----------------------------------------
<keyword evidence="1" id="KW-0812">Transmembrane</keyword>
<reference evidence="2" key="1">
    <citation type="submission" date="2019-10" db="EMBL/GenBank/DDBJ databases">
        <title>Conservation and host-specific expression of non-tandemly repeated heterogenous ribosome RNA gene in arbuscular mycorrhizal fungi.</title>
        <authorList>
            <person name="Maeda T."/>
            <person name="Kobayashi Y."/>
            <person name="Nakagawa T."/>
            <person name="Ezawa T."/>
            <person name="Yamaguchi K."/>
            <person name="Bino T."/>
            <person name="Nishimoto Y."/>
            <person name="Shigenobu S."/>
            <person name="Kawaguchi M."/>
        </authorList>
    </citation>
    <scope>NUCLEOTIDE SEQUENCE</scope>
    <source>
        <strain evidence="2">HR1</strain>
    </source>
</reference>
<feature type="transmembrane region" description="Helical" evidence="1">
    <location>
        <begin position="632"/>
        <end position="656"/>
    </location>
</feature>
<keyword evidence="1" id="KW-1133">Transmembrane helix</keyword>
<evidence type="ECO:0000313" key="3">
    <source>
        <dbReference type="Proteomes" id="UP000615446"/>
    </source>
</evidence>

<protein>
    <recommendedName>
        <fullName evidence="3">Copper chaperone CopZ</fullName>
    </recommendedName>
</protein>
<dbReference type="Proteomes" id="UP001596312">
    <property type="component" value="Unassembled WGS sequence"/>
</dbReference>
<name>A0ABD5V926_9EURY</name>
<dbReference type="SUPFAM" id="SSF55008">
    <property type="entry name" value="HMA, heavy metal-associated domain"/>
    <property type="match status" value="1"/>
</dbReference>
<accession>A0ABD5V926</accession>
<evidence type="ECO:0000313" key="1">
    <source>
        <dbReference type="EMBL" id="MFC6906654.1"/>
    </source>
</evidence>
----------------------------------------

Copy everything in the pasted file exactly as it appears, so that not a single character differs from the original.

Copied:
<keyword evidence="1" id="KW-0812">Transmembrane</keyword>
<reference evidence="2" key="1">
    <citation type="submission" date="2019-10" db="EMBL/GenBank/DDBJ databases">
        <title>Conservation and host-specific expression of non-tandemly repeated heterogenous ribosome RNA gene in arbuscular mycorrhizal fungi.</title>
        <authorList>
            <person name="Maeda T."/>
            <person name="Kobayashi Y."/>
            <person name="Nakagawa T."/>
            <person name="Ezawa T."/>
            <person name="Yamaguchi K."/>
            <person name="Bino T."/>
            <person name="Nishimoto Y."/>
            <person name="Shigenobu S."/>
            <person name="Kawaguchi M."/>
        </authorList>
    </citation>
    <scope>NUCLEOTIDE SEQUENCE</scope>
    <source>
        <strain evidence="2">HR1</strain>
    </source>
</reference>
<feature type="transmembrane region" description="Helical" evidence="1">
    <location>
        <begin position="632"/>
        <end position="656"/>
    </location>
</feature>
<keyword evidence="1" id="KW-1133">Transmembrane helix</keyword>
<evidence type="ECO:0000313" key="3">
    <source>
        <dbReference type="Proteomes" id="UP000615446"/>
    </source>
</evidence>

<protein>
    <recommendedName>
        <fullName evidence="3">Copper chaperone CopZ</fullName>
    </recommendedName>
</protein>
<dbReference type="Proteomes" id="UP001596312">
    <property type="component" value="Unassembled WGS sequence"/>
</dbReference>
<name>A0ABD5V926_9EURY</name>
<dbReference type="SUPFAM" id="SSF55008">
    <property type="entry name" value="HMA, heavy metal-associated domain"/>
    <property type="match status" value="1"/>
</dbReference>
<accession>A0ABD5V926</accession>
<evidence type="ECO:0000313" key="1">
    <source>
        <dbReference type="EMBL" id="MFC6906654.1"/>
    </source>
</evidence>